The new episode of Cinema Italiano discusses Federico Fellini's landmark film 8 1/2, featuring special guest Albert Gutierrez! In our conversation, we go into how this classic tackles gender relations in modern Italy, Catholic guilt, the tension between honesty and deceit, and even how the film portends the coming of serious science fiction. This was an especially … Continue reading Episode #06: 8 1/2
This episode features some news updates (including the Criterion Channel launch) and an audio essay on Roberto Rossellini's The Flowers of St. Francis, discussing its portrayal of the saint and his ideologies, plus the cultural context in which his story unfolds. Links: Social Media: Facebook | Instagram Letterboxd: Ciao, Criterion Channel! The Flowers of St. Francis … Continue reading Episode #04: The Flowers of St. Francis
On this episode, we're discussing Luchino Visconti's Death in Venice (1971) with special guest and Visconti aficionado Jon Laubinger (Film Baby Film, The 25th Frame Media)! We go into the film's themes of beauty, art, and decay, as well as how setting and geography fit into this dark tale. Jon also shares great insight around how Death … Continue reading Episode #02: Death in Venice
Has any story been adapted to film more than the tale of Christ?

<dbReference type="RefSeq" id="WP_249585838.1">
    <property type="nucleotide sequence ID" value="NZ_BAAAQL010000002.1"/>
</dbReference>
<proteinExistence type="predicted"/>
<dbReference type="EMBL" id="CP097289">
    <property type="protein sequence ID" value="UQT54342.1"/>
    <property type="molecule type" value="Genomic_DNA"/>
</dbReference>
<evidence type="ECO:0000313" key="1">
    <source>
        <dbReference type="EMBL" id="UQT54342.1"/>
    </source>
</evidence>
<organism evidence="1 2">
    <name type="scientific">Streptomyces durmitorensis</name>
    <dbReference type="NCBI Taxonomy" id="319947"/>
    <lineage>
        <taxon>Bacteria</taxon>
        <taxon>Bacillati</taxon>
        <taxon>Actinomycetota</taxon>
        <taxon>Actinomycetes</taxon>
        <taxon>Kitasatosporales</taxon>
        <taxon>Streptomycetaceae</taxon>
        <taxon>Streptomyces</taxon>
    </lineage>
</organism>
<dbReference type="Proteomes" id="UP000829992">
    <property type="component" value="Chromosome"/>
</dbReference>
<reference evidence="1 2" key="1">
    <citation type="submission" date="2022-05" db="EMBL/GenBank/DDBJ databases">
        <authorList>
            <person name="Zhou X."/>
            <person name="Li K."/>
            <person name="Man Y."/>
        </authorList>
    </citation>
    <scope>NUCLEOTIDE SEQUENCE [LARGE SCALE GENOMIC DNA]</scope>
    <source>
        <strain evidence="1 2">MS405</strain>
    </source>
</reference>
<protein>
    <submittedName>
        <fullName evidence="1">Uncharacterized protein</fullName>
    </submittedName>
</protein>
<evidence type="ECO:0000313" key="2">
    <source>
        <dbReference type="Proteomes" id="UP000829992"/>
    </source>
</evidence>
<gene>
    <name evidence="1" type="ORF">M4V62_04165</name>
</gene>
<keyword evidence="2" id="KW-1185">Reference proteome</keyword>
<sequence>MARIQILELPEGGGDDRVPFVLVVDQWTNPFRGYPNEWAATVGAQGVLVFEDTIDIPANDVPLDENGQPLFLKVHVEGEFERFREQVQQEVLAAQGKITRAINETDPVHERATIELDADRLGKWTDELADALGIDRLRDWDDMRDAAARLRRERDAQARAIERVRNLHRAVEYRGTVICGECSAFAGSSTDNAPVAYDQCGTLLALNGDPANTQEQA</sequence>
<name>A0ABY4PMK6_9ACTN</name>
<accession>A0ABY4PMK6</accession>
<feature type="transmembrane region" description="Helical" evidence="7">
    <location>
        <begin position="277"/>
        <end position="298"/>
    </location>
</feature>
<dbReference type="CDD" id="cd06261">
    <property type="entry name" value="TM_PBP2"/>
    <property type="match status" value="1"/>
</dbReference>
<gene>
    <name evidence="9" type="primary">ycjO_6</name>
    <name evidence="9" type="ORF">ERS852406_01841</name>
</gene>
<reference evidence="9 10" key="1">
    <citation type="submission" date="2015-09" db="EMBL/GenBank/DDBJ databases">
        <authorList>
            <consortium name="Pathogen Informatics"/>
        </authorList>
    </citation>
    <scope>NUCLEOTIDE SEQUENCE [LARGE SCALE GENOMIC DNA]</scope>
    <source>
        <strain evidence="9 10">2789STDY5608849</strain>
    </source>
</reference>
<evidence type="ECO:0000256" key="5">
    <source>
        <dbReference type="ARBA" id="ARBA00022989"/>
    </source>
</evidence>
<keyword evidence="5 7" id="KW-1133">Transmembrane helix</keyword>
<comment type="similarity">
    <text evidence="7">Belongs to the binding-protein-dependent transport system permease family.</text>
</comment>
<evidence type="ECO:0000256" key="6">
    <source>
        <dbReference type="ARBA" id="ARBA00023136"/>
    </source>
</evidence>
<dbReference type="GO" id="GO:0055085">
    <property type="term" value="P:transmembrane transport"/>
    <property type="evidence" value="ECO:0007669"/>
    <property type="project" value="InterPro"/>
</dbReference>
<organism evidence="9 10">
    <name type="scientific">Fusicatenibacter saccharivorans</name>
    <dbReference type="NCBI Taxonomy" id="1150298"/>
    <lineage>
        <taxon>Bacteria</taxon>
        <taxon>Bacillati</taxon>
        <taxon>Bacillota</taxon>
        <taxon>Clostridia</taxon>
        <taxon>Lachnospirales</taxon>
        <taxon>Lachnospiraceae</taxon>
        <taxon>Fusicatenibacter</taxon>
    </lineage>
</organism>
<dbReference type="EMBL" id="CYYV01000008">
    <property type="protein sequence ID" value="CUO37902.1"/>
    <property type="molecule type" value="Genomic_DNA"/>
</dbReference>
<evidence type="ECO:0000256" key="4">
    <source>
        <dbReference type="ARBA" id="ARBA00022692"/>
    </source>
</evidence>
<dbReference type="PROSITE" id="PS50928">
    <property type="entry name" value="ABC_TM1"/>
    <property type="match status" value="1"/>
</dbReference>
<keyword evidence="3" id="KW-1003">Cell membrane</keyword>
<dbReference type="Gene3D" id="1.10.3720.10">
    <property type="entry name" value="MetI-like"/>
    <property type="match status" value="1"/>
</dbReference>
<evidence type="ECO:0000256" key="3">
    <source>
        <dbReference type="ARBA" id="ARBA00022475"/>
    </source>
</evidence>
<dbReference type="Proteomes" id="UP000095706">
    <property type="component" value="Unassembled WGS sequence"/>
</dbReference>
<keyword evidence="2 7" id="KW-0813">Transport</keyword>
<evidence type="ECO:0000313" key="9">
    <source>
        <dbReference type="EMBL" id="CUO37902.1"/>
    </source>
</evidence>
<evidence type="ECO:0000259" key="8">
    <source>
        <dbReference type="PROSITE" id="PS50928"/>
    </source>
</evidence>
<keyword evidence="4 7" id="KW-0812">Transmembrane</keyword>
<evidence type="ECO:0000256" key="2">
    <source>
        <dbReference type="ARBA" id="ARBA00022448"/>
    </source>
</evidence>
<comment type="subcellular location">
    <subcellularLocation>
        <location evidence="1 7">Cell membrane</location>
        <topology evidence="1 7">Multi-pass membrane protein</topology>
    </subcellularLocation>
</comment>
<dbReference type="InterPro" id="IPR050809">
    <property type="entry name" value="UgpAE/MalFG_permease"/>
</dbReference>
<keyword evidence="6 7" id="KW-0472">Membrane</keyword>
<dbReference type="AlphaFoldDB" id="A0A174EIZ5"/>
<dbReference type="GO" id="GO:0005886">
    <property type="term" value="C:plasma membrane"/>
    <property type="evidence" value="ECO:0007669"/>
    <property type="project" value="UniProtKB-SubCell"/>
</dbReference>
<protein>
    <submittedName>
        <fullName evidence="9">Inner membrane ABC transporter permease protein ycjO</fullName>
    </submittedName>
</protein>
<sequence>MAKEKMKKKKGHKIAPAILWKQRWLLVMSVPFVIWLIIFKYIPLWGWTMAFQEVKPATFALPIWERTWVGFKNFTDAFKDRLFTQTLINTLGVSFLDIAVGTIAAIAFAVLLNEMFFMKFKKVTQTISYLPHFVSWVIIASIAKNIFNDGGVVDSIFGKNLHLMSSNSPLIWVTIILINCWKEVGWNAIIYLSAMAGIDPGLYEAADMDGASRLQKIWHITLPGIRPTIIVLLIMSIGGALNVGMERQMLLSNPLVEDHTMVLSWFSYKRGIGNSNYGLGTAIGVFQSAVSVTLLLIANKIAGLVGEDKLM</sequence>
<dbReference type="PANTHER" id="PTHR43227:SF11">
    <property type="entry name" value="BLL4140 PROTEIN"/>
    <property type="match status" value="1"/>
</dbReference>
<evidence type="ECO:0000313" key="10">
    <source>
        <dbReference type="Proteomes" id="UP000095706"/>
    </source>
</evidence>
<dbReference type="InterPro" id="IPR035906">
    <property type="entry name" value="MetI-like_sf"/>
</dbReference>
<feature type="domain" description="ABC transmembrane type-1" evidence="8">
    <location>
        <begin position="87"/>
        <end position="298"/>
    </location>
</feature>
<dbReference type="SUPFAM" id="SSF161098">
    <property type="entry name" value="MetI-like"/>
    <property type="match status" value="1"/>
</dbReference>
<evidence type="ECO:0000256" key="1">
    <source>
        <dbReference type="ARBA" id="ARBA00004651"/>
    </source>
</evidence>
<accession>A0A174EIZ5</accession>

Pasolini takes us to the outskirts of life and challenges our assumptions in the moving and intelligent Mamma Roma. Almost a mix of Nights of Cabiria with Mildred Pierce, this thoughtful tale of a woman who will do anything for her son leaves nothing at face value, and pulses with the confusion and pain of everyday life. Anna … Continue reading Mamma Roma (1962)
An angry mob, gripping torches and machetes, floods the streets to confront the outsiders. Fingers are dismembered before our very eyes. Innocent men are lynched. This is nor a horror movie, but a historical drama recounting the horrifying events that took place almost fifty years ago. Canoa: A Shameful Memory is an absolute juggernaut. It … Continue reading Canoa: A Shameful Memory (1976)
Somewhere in the grey area between perverse intimacy and crippling isolation lies Maureen (Kristen Stewart in a rich, vulnerable performance), the titular Personal Shopper in Olivier Assayas's latest masterwork. Maureen's twin brother Lewis died suddenly, and they agreed that, upon death, the deceased would give the surviving twin some sort of sign. Both are mediums, … Continue reading Personal Shopper (2016)